L. N. Conliff, Fanbase Press Guest Contributor

L. N. Conliff, Fanbase Press Guest Contributor

If you've only been following the Steven Universe TV show and haven't delved into the comics, I have a secret for you: They're amazing. If you have no clue what Steven Universe is, then here's an extra secret: It's amazing. I've only had a few opportunities to pick up these comics in the past, but every time has been a delight. Steven Universe: Fusion Frenzy #1 was no exception.



Fantasy is one of those genres that comes in waves. Sometimes, we’re lousy with good fantasy material, and, sometimes, it’s a dearth so severe, we’re begging for even a scrap of magical realism. Throughout the past few decades, though, comic books have been putting in the legwork to produce new and interesting fantasy concepts that usually take television and film a few years to catch up on. Shades of Magic Volume 1: The Steel Prince caught my eye for this exact reason; it looked like it could be something entirely new.



If you're a frequent reader of Fanbase Press, you might remember that I reviewed the first volume of Mob Psycho 100 a few months ago. That strange manga, brought to us by the same artist responsible for the incredible One Punch Man, charmed me with its bizarre narrative and simplistic art style. Well, we're back for round two with Mob Psycho 100 Volume 2.


I was about seven years old when my brother first showed me Starcraft. This juggernaut of a game was instrumental in forming my tastes on the science fiction genre as a whole. The series is now best known for its competitive scene, but I was fascinated with the exciting and mysterious lore the game hinted at in its campaign. I, admittedly, dropped off with the series around the time of Heart of the Swarm, but Starcraft Volume 1: Scavengers, with its retro logo and cover art, reminded me of those early days playing the game on some long-forgotten PC.

With the holidays officially over and the New Year underway, I wanted to pick up something that deviated from my usual interests. I haven’t read much in the true crime genre, so I wasn’t sure what to expect when it came to Green River Killer. I was aware of the true-life events that the book is based on, but my knowledge only extended to names and a few rough details. With that in mind, I picked up the book with a bit of trepidation.



Comics, like any other media, suffer from an overdose of remakes, spinoffs, and sequels. If it isn't the juggernauts of Marvel and DC, then it's movie tie-ins, or TV tie-ins, and so on and so forth. That's why I sometimes go out of my way to pick up a comic purely because it doesn't appear to be related to any larger project. That's what motivated my decision to pick up Hex Vet: Witches in Training.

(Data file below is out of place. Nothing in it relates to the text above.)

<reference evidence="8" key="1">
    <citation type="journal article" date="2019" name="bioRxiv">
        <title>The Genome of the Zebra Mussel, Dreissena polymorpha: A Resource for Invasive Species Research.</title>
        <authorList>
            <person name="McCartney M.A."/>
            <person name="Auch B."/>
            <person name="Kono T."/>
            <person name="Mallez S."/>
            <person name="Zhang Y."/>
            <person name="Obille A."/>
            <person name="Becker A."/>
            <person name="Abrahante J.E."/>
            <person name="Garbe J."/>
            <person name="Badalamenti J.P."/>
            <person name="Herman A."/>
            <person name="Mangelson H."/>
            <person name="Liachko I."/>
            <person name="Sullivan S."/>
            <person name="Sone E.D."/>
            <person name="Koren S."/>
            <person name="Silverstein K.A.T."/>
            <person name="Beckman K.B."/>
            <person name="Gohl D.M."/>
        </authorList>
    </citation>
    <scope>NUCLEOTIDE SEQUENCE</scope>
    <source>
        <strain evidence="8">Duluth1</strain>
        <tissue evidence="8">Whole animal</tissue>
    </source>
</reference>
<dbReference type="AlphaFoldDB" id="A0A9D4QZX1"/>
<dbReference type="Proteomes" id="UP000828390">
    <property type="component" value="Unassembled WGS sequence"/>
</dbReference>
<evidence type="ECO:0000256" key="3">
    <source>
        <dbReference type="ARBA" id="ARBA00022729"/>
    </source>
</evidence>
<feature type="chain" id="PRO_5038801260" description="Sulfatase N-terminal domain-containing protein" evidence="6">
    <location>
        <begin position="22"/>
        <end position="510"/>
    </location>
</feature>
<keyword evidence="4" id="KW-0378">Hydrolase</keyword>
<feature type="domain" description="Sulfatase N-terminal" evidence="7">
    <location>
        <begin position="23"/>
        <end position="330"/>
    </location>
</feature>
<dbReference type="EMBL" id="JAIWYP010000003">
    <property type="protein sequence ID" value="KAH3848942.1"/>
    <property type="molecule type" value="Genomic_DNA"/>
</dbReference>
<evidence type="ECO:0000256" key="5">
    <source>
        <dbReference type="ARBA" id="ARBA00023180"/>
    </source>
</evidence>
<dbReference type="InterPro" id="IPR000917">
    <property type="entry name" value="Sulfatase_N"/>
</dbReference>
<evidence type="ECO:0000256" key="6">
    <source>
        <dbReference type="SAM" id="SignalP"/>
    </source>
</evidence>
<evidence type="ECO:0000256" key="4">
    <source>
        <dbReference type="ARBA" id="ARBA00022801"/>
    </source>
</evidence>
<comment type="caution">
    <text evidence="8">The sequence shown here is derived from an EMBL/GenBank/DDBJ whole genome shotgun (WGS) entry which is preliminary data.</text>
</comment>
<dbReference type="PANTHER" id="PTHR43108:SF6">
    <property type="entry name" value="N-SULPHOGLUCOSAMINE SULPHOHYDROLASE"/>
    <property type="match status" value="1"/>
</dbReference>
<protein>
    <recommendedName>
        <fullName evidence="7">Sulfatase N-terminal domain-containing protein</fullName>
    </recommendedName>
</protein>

Magic! Adventure! Terror! Romance! DRAGONS! What isn't there to love about Dungeons & Dragons? For the uninitiated: Dungeons & Dragons is a tabletop roleplaying game. Basically, this means you assume the role of a character and then use dice to determine what that character does and how well it goes for them. The game is so wildly popular that it has spawned movies, games, books, and comics for decades. Which brings us to today's offering: Dungeons & Dragons: Evil at Baldur's Gate.

By now, you've probably encountered Disney’s Tsum Tsum at least once. If you haven't, they're basically a line of tiny stuffed animals that come from Japan based on Disney characters ranging from Mickey Mouse to Iron Man. Tsum Tsum have become something of a cultural phenomenon, leading to spin-off materials of all shapes and sizes, including today's comic: Disney’s Tsum Tsum Kingdom.



Whenever I'm sitting down to review a comic, I ask myself a couple of basic questions. Is this piece something new? Am I enjoying my time with it? Does the artwork complement the writing and vise versa? And, assuming the piece is some form of adaptation or spin off, how true does it stay to the source material? That last part is especially important when it comes to Disney Afternoon Giant #1.

Mob Psycho 100: Volume 1 had me hooked from the get go. It was originally written by ONE, the writer/artist responsible for the absolutely fantastic One Punch Man. On top of that, Mob Psycho 100 sells itself on the premise of a character with overwhelming psychic abilities which sounded reminiscent of the landmark Japanese film, Akira. Basically, going into Mob Psycho 100: Volume 1, I had every reason to be excited.

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